Etymology
Advertisement
pullet (n.)

late 14c., polet, "young fowl" (late 13c. as a surname), from Anglo-French pullet, Old French poulette, poilette, diminutive of poule, poille "hen," from Vulgar Latin *pulla, fem. of Latin pullus "young animal," especially "young fowl" (source also of Spanish pollo "chicken," Italian pollo "fowl;" from PIE root *pau- (1) "few, little." Compare pony.

A cockerel is a male bird under one year old, a cock over one year old. A hen is a female over one year old and a pullet under one year old. [U.S. Department of Agriculture, "Practical Poultry Production," 1920]
Related entries & more 
Advertisement
drumstick (n.)

"one of the sticks used in beating a drum," 1580s, from drum (n.) + stick (n.); applied to the lower joint of cooked fowl by 1764.

Related entries & more 
sea-bird (n.)

"marine web-footed bird," 1580s, from sea + bird (n.1). Middle English had sæfugol "sea-bird, sea-fowl."

Related entries & more 
giblets (n.)
"edible entrails of a fowl, parts removed or trimmed from a fowl when it is prepared for roasting," mid-15c. (in singular, gybelet), earlier "unnecessary appendage" (c. 1300), from Old French gibelet "game stew," a cookery word of uncertain origin; perhaps from Frankish *gabaiti "hunting with falcons," related to Old High German beizan "to fly a falcon," literally "to cause to bite," from bizzan "to bite," from PIE root *bheid- "to split," with derivatives in Germanic referring to biting.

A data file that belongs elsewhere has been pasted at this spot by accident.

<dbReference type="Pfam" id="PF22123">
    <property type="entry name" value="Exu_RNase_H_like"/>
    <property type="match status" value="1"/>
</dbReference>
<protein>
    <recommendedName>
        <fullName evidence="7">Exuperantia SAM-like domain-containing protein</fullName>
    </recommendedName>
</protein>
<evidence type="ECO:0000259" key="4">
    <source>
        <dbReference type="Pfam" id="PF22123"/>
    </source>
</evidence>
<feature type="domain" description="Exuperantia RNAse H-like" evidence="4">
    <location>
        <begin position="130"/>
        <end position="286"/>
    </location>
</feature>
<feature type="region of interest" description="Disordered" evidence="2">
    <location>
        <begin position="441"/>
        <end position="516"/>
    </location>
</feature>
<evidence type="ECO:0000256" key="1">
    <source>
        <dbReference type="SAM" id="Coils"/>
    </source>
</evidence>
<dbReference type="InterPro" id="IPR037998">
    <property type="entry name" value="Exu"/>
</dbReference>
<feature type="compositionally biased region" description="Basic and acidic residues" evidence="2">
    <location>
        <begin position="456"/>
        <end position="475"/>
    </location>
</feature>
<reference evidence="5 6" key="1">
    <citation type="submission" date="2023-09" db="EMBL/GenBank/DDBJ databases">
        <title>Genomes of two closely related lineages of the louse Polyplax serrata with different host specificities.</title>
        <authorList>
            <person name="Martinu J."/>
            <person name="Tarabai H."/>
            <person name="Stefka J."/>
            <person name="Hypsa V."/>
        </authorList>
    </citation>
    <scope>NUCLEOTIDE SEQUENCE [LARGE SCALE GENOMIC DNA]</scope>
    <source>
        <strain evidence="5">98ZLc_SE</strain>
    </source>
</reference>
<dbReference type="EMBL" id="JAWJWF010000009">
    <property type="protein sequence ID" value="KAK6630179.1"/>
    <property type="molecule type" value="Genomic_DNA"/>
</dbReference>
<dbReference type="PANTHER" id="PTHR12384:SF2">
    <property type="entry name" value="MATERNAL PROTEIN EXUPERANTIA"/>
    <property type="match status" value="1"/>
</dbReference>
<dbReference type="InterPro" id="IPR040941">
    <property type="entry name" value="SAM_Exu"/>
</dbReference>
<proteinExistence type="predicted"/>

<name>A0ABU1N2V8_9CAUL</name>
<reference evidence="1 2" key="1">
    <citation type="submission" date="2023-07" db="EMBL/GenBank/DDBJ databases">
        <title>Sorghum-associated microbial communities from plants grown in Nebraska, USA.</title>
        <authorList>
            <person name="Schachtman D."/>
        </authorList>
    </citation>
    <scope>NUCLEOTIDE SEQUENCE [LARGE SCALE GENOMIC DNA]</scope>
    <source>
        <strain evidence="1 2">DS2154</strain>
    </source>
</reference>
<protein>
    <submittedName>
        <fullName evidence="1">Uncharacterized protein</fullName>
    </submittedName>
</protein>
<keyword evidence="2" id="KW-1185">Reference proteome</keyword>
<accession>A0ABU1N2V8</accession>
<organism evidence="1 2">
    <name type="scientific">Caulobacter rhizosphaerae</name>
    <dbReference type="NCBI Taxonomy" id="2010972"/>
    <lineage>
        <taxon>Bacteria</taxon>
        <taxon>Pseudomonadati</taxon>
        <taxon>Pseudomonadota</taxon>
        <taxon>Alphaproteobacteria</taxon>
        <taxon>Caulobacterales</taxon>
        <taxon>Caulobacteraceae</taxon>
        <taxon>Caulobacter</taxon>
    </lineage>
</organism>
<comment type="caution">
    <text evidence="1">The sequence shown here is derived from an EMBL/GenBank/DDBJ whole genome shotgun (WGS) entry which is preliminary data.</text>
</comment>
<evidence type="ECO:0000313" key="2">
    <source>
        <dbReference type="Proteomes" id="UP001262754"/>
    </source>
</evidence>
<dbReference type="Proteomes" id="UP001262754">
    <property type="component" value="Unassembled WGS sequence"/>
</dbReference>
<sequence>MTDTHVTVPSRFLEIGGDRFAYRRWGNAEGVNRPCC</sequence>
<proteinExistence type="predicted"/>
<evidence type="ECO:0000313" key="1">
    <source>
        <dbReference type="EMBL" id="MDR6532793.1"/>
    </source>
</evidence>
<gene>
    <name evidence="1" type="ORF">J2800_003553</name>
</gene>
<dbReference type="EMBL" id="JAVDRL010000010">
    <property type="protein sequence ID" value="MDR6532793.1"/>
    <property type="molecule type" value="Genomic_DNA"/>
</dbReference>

Related entries & more 
poult (n.)

"the young of a chicken or domestic fowl," mid-15c. (early 14c. in surnames), a contraction of Middle English pulte, itself a contraction of polete "young chicken" (see pullet).

Related entries & more 
Advertisement
jack-rabbit (n.)
also jackrabbit, large prairie hare, 1863, American English, shortening of jackass-rabbit (1851; see jackass + rabbit (n.)); so called for its long ears. Proverbial for bursts of speed (up to 45 mph).
Related entries & more 
Leghorn 
city in Italy (modern Livorno, in 16c.-17c. Legorno), from Latin Liburnus, from the native people name Liburni, which is of unknown signification. Spanish Liorna, French Livourne. As a breed of fowl, 1869. Related: Livornese.
Related entries & more 
Prado (n.)

public park and promenade in Madrid, 1640s, Spanish, from Latin pratum "meadow" (see prairie). Compare Prater, name of a large park in Vienna, German, from Italian prato "meadow." French preau "little meadow" (formerly praël), Italian pratello are from Vulgar Latin *pratellum, diminutive of pratum.

Related entries & more 
Chihuahua (n.)

 city and state in Mexico, said to be from a lost native word that meant "dry place." The dog breed is attested by that name from 1854, though such dogs seem to have been bred there long before. Early American explorers in the west seem to have confused the somewhat with prairie dogs.

Related entries & more 
llano (n.)

1610s, American Spanish, "prairie; treeless, level plain," especially that of South America north of the Amazon, from noun use of Spanish llano "plain, even, level, smooth," ultimately from Latin planus "smooth, flat, level" (from PIE root *pele- (2) "flat; to spread"). Hence llanero "Latin-American cowboy" (1819), literally "plainsman."

Related entries & more 

Page 2